Mike Williams outlines some of the main characteristics that make developers and teams perform better than the average.
Robert Godfrey discusses the requirements set at AMQP’s foundation: Applicability, Reliability, Fidelity, Interoperability, Manageability, Ubiquity, explaining how AMQP was designed for the future.
Barry emphasizes the need to continue thinking critically about the processes and practices we embrace, accounting for the context in which they exist, and the importance of reflection and refinement at both the organizational and personal levels.
Joel Semeniuk discusses ways of making better project estimates excluding guessing as much as possible.
James Kovacs explains how to use TDD and BDD to focus the architectural efforts on the high-value areas of the code in order to obtain just-in-time software architecture.
Mario Cardinal explains how to use agile practices to incrementally introduce non-functional requirements into the architecture in order to reduce the complexity of the solution.
Simon Ogle, Alexander Kikhtenko, and Peter Thomas present a case study of a development team transitioning from a waterfall approach to 15 offshore Agile teams over a period of 5 years.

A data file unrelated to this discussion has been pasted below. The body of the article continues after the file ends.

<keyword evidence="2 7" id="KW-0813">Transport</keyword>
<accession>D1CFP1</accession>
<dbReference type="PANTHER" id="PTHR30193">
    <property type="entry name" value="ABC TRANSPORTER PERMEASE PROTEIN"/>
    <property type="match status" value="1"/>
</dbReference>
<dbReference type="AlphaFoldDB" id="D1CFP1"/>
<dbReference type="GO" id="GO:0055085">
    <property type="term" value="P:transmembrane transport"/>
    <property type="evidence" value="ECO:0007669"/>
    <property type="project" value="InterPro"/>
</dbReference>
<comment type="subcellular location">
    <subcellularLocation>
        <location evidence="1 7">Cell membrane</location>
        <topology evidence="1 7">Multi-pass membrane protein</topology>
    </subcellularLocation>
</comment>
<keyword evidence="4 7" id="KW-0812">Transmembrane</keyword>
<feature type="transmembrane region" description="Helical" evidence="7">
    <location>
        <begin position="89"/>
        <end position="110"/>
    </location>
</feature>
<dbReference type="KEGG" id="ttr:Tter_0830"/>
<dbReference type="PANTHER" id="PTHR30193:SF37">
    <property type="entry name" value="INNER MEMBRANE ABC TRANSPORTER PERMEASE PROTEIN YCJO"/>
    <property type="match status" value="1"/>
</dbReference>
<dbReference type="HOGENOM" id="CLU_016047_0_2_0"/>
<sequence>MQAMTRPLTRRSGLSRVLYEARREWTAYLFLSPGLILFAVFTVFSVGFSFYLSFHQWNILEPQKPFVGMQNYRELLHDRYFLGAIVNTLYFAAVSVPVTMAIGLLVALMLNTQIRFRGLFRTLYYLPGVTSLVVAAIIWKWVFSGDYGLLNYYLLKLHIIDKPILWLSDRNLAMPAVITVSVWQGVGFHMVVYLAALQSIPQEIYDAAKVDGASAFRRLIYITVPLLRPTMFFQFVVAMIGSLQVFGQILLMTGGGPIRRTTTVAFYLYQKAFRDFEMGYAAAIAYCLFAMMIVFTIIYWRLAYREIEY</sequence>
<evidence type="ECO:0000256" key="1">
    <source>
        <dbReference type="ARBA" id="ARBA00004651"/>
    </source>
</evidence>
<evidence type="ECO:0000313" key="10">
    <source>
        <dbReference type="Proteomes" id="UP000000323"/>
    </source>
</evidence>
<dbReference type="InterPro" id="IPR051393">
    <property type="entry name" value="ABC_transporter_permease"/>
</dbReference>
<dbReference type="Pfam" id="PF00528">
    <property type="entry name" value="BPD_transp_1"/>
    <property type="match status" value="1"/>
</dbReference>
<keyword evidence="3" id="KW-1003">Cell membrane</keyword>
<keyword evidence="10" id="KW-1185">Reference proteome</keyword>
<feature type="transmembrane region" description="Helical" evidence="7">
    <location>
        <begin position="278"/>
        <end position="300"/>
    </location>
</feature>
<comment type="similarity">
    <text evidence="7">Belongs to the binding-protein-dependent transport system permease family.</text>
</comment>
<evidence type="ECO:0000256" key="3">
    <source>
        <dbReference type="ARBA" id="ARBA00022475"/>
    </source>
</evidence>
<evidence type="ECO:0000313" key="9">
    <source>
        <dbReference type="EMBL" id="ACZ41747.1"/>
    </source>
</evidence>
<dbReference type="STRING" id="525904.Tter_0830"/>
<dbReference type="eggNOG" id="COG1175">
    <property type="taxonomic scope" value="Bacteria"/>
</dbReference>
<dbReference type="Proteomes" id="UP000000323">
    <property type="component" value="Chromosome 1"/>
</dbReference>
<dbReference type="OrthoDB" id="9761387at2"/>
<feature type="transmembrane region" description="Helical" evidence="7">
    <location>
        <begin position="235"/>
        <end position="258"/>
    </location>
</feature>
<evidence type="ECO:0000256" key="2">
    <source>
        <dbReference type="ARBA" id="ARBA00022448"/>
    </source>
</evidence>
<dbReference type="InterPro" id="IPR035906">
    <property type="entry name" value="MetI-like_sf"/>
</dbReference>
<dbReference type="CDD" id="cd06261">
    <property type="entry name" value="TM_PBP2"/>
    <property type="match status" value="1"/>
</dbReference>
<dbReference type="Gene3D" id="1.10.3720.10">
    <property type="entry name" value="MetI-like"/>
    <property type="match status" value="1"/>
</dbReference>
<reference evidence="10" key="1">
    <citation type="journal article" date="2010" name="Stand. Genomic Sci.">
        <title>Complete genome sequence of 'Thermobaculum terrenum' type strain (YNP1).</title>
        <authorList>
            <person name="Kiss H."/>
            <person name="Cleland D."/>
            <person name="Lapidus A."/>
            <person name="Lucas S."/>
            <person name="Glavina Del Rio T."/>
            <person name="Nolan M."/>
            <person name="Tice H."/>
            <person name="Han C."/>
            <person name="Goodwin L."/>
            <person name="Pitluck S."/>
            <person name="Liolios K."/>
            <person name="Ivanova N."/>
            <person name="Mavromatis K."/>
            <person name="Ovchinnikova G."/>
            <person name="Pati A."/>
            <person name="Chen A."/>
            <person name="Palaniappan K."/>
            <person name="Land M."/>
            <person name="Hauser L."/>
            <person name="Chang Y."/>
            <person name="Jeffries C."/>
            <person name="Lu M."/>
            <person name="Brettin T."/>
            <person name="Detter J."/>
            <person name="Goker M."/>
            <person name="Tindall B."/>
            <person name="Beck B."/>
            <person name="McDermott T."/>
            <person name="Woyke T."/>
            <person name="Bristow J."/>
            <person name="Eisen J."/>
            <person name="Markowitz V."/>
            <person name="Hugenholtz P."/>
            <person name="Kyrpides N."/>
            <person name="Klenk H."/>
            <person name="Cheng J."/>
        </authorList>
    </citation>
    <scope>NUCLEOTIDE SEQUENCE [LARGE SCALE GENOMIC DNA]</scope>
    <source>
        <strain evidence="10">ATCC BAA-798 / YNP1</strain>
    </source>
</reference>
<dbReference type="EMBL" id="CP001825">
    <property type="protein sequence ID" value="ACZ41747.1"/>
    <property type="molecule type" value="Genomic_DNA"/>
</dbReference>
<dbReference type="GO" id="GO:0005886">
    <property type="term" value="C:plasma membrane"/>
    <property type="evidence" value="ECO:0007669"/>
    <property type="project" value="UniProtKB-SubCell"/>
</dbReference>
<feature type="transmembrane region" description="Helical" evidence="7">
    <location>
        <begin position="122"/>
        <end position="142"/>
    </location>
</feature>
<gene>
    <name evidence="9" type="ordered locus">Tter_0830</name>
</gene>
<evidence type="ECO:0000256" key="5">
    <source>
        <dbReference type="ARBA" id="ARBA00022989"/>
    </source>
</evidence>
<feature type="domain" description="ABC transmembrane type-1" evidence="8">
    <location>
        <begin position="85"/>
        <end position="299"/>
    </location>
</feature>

Jamie Wright provides advice on project management based on 37 signals’ software development methodology for those involved in consulting.
Roger Bodamer provides advice on scaling out MongoDB using replica sets and auto-sharding, plus tips for database deployment and scaling use cases.
Jesper Boeg and Guilherme Silveira discuss various Agile anti-patterns which proved not to work for everybody, presenting some Lean principles implemented with Kanban and helping to improve things, resolving possible conflicts with traditional Agile practices, and determining if Lean&Kanban is appropriate for immature teams.
Matthew Simons and Steven Boswell consider that although distributed software development is hard, it is a strategic capability that a company should consider, presenting a framework and Agile practices that help building a healthy distributed environment.
Keith Braithwaite proposes ways to integrate ideas successfully applied in software in the past but later discarded, like analysis, architecture, and modeling, into current technology and practice.